I began my participant observation in 2007 through a typical succession of roles, first approaching the site as an individual consumer, then serving as an interpreter and guide to tourists and buyers (including art historians, curators, and artists). I soon learned to order and sell paintings at a small scale. I then spent several months learning to paint in the workshop of a Van Gogh painter, a typical entry-level training for an aspiring trade painter.
One might wish that she had also investigated the end-consumers of these ‘art products’. What do the people who hang copies of Van Gogh in their homes think of them? How do they choose? Likewise, a deeper sense of the social background of the men and women who make up the workforce of Dafen would have been helpful. Wong characterizes these ‘provincials who faithfully desire the meritorious centre’ as rural migrants, excluded from legal residence in China’s cities; but beyond this, she gives little sense of either the individual trajectories that brought them to Dafen or the larger social and economic shifts that conditioned their life choices.
More than most art historians or ethnographers, however, Wong is able to follow the implications of her research into the more rarefied realms of cultural theory and philosophical aesthetics. As one who has come to know the art and the business of ‘trade painting’ from the inside, as well as through research and theory, Wong evinces a noticeable disdain for earlier commentators whose observations she finds superficial. At times this can be self-defeating, as when she airily dismisses the idea that contemporary art copying might be related to an age-old tradition in Chinese painting—she even encloses the word ‘tradition’ in scare quotes—but in doing so merely draws attention to the fact that the aesthetic concepts she uses are overwhelmingly of European origin. At the same time, Wong’s empathy for the working painters of Dafen, as she takes their side against ‘two sets of privileged authors—contemporary artists and the Chinese party-state’, only sharpens her book’s keen polemical edge.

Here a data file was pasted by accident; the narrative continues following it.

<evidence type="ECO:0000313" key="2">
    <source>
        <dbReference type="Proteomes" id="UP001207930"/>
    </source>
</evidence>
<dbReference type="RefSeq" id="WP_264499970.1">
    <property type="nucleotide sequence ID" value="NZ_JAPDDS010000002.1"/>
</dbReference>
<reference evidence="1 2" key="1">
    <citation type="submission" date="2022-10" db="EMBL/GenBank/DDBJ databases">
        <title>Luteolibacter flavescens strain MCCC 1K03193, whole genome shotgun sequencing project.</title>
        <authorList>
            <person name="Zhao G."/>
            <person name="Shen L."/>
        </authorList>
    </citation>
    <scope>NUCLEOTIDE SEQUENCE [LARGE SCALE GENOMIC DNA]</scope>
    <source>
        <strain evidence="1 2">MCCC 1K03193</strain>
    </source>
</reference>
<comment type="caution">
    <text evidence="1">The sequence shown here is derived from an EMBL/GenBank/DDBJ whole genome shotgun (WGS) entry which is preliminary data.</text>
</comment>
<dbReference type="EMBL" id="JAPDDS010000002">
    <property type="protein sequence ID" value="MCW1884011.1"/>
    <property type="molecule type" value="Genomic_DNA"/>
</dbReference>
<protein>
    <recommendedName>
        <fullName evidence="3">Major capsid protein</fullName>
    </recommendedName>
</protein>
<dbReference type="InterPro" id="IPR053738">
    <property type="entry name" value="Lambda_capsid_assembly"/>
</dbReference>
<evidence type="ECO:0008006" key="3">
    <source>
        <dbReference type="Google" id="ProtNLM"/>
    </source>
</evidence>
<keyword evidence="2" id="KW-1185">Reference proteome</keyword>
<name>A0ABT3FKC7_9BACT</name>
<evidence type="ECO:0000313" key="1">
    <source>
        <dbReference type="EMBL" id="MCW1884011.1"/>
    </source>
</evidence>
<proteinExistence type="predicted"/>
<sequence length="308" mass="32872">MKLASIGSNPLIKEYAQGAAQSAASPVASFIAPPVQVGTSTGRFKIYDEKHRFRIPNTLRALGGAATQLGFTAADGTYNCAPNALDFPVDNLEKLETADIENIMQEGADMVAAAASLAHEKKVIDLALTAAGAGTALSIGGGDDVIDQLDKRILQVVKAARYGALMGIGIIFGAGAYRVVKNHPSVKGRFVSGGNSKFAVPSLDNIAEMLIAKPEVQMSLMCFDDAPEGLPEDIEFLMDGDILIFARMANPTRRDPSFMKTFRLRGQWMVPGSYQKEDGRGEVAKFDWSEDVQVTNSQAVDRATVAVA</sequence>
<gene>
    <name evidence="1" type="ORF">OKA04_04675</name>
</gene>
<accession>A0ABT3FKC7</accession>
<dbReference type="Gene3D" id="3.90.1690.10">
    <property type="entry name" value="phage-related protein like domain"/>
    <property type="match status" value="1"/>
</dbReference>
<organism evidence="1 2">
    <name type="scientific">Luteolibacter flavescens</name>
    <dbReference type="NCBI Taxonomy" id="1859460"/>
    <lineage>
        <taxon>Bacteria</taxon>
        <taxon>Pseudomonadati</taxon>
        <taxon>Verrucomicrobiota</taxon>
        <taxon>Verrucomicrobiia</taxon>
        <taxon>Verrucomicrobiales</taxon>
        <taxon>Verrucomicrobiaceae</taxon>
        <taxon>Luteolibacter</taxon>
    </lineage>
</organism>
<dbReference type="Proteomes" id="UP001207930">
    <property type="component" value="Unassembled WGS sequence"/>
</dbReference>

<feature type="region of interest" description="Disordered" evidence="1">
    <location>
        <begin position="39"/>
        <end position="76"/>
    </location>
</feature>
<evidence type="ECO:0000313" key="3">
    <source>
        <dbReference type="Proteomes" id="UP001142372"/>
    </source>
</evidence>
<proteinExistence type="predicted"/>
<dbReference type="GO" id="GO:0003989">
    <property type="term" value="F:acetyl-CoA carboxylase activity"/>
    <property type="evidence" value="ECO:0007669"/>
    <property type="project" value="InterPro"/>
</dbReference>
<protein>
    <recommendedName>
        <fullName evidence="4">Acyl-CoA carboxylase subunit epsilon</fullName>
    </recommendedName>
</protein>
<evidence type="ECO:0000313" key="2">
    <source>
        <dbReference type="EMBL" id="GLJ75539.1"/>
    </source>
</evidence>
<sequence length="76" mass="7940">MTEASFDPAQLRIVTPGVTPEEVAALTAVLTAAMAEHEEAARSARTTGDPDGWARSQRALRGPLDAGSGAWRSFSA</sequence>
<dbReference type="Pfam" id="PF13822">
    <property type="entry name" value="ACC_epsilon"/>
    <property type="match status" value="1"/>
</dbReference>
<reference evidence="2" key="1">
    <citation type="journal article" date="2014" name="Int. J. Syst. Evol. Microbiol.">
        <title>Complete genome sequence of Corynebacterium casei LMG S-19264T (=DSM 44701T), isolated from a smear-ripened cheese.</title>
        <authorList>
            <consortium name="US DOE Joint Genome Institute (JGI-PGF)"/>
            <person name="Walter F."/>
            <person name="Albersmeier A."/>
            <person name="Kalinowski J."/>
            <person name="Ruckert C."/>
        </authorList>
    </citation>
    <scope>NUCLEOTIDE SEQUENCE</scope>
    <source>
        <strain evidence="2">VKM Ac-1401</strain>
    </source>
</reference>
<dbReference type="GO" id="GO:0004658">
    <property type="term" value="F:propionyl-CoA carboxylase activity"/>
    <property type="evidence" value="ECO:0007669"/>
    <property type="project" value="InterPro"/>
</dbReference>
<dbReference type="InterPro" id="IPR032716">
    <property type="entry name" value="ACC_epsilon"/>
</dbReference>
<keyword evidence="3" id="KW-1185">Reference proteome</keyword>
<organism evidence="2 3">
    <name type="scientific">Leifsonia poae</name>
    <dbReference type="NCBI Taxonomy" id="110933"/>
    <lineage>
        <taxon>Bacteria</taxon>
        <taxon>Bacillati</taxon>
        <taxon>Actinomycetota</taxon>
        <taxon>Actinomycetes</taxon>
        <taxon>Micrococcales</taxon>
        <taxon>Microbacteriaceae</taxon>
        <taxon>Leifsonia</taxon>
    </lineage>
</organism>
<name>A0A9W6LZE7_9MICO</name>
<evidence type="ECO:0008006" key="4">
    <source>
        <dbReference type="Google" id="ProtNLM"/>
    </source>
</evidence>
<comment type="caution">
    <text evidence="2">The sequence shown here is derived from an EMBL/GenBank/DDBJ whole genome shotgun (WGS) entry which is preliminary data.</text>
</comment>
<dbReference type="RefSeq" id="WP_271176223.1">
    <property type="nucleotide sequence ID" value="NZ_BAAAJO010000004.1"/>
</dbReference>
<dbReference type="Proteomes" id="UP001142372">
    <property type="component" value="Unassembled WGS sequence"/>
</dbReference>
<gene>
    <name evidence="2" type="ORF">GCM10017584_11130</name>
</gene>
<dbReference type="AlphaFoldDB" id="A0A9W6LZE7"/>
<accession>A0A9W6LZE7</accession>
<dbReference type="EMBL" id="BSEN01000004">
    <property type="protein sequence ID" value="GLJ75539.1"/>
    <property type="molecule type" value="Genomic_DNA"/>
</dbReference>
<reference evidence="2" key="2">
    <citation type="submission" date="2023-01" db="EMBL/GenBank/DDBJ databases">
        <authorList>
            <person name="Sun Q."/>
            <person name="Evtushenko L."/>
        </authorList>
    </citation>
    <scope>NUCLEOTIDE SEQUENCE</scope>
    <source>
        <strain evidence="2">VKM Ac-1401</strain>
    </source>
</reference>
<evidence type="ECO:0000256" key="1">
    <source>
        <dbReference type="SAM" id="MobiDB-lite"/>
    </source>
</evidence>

Van Gogh on Demand begins with a description of an official Copying Competition held at Dafen in 2004, in which over a hundred painters were given three and a half hours to copy an 1883 portrait by Ilya Repin, forerunner of socialist realism, depicter of the Volga boatmen and—for Clement Greenberg in ‘Avant-Garde and Kitsch’—the personification of everything that modernism meant to bury: ‘Repin predigests art for the spectator and spares him effort, provides him with a short cut to the pleasure of art that detours what is necessarily difficult in genuine art. Repin, or kitsch, is synthetic art.’ The Copying Competition, as Wong says, ‘appears at first blush to be surreal, absurd, and almost tragi-comic’. Her aim, however, is to reframe the event—and first-blush responses to Dafen in general—by showing that, just as the Chinese seem to misuse Repin, so too do Westerners appear ‘primed to misunderstand the complexity of such use’. She does so in order to pose a provocative question: